Aria Tiger began her life as a pet in a family's backyard in South Carolina. Aria lived in their backyard for the first 10 years of her life, until she became very ill. When Aria was 10 years old, she began to lose weight unexpectedly. Her family was feeding her, but she continued to lose weight. Her family tried their best to find a veterinarian who would be willing to take a look at her, but none would. It is extremely hard to find a vet who will not only be willing to look at a tiger, but also who knows how to help them. As Aria became sicker, the neighbors next to the family became extremely worried about her and called the authorities.
Carolina Tiger Rescue was called to bring Aria to North Carolina. We were worried she was not strong enough to make the trip, but she surprised everyone. When our vet was able to get bloodwork on her and do a physical, it was discovered that Aria had EPI (Exocrine Pancreatic Insufficiency). Her pancreas was not producing the enzymes needed to digest her food. So even though she was eating, she could not properly break down the food to absorb it, so she was starving to death. With her meals, from that point on, she was fed beef pancreas, which broke down the food for her so that she could absorb the nutrients. Aria quickly put on weight with her new diet and her personality began shine.
Though she passed away in 2016, Aria's story continues to be an important one. Even though her family loved her very much, they could not provide her with the proper care a tiger needs. Aria never should have been a pet.
Lola Kinkajou's start to life is somewhat of a mystery. Carolina Tiger Rescue got a call about Lola in the summer of 2013 after a kinkajou was found in a woman's backyard in High Point, NC. The woman called animal control after she found the lethargic (sluggish) animal in her vegetable garden one morning. When animal control responded, the officer actually knew what kind of animal she was, trapped her in a trashcan, and called Carolina Tiger Rescue. It is unknown how Lola got to the woman's backyard and whether or not she was a pet who had escaped or was let go.
Lola is a feisty kinkajou who is quick to show you how aggressive she can be. Kinkajous are, unfortunately, popular in the pet trade, however, many times owners find them to be extremely aggressive and give them up when they become hostile. Kinkajous are native to Central and South America where there are lots of larger predators that will try to make a meal out of them. They have to be quick and aggressive to defend themselves and they do a great job of it.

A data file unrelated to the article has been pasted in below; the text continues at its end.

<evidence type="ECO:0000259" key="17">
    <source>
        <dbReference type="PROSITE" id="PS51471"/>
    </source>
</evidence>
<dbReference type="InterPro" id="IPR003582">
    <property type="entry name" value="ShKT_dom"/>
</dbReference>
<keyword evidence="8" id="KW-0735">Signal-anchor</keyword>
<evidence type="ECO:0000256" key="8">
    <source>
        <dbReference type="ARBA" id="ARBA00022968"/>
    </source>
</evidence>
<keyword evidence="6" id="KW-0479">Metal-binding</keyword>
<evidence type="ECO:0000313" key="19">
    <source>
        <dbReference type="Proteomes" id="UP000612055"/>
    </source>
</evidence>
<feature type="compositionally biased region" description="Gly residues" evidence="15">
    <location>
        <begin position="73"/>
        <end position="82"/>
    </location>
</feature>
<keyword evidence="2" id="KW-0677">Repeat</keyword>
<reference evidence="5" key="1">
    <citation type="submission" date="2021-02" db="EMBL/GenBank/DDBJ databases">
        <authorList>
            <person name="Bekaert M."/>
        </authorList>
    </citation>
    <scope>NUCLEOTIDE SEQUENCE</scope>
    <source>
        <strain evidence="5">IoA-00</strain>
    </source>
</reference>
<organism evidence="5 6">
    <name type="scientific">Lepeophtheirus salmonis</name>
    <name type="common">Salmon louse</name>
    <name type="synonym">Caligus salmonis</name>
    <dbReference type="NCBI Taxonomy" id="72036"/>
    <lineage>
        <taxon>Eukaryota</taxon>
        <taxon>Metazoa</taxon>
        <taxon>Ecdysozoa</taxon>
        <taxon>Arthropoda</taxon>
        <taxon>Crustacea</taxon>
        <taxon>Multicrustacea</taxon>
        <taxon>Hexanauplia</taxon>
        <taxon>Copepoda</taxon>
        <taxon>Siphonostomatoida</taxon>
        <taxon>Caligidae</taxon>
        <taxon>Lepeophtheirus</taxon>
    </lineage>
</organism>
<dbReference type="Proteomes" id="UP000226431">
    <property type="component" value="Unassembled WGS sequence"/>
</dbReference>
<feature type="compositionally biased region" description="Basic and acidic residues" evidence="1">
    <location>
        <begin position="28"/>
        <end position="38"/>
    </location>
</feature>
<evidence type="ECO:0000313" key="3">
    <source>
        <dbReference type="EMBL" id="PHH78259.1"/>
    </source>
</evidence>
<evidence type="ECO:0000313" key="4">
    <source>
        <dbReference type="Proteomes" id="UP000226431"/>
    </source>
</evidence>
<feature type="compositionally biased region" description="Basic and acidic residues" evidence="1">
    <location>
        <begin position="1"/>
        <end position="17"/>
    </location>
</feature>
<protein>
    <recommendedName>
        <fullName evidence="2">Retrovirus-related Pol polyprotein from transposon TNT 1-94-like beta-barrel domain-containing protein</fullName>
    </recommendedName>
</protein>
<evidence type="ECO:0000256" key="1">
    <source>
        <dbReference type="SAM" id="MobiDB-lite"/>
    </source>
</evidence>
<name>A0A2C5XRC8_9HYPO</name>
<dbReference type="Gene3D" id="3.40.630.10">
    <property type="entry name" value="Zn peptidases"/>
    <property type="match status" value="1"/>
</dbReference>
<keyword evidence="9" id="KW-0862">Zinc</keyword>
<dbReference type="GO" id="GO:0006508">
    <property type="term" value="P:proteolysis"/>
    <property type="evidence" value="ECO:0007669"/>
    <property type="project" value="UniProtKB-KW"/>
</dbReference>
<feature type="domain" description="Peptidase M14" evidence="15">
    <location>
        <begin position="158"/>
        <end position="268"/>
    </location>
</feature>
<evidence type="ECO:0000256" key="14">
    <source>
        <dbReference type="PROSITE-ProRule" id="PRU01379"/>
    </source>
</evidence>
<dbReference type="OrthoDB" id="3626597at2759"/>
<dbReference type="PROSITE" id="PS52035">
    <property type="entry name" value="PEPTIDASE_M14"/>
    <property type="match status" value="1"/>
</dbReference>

Sheba Lion came to Carolina Tiger Rescue in 2010 with nine other big cats from a failing rescue, Wild Animal Orphanage, in Texas. The facility in Texas was home to over 300 wild animals and the facility ran out of money to care for them. Carolina Tiger Rescue worked with IFAW (International Fund for Animal Welfare) to rehome the animals, bringing ten of them to North Carolina. Of these ten animals, seven were tigers and three were lions.
Sheba began her life as a "Pay to Play" or "Pay to Pet" cub who was walked up and down the beaches of Cancún, Mexico on a leash for tourists to take pictures with her. By the time she was six months old, Sheba became too aggressive and too much to handle. She was rescued and sent to the Wild Animal Orphanage in Texas. There she was eventually placed with two neutered male lions, Sebastian and Tarzan, and all three came to call Carolina Tiger Rescue home in 2010. The trio could often be found lounging together in the sun, sleeping the day away. As the only social cat, lions prefer the company of their kind. In the wild, lion prides can have as many as 40 members. Sheba was always in charge of the Texas pride; she always ate first when they were sharing a large meal and was always the first to destroy any enrichment they were given. This is not a common occurrence in wild prides. In the wild, male lions eat first and are the dominant ones in the pride.
Sheba loved to know what was going on around the sanctuary. She was always on alert, ensuring she was ready to defend her enclosure from encroaching vultures, and was always the first to know when the food truck was coming. Sheba was not shy to try new things and was extremely food-motivated. Though she was small in stature, she was mighty and had a larger-than-life personality and an attitude to match. Despite having a rough start to life, Sheba lived the rest of her days sleeping and eating with no worries in the world. Sheba passed on July 29, 2019.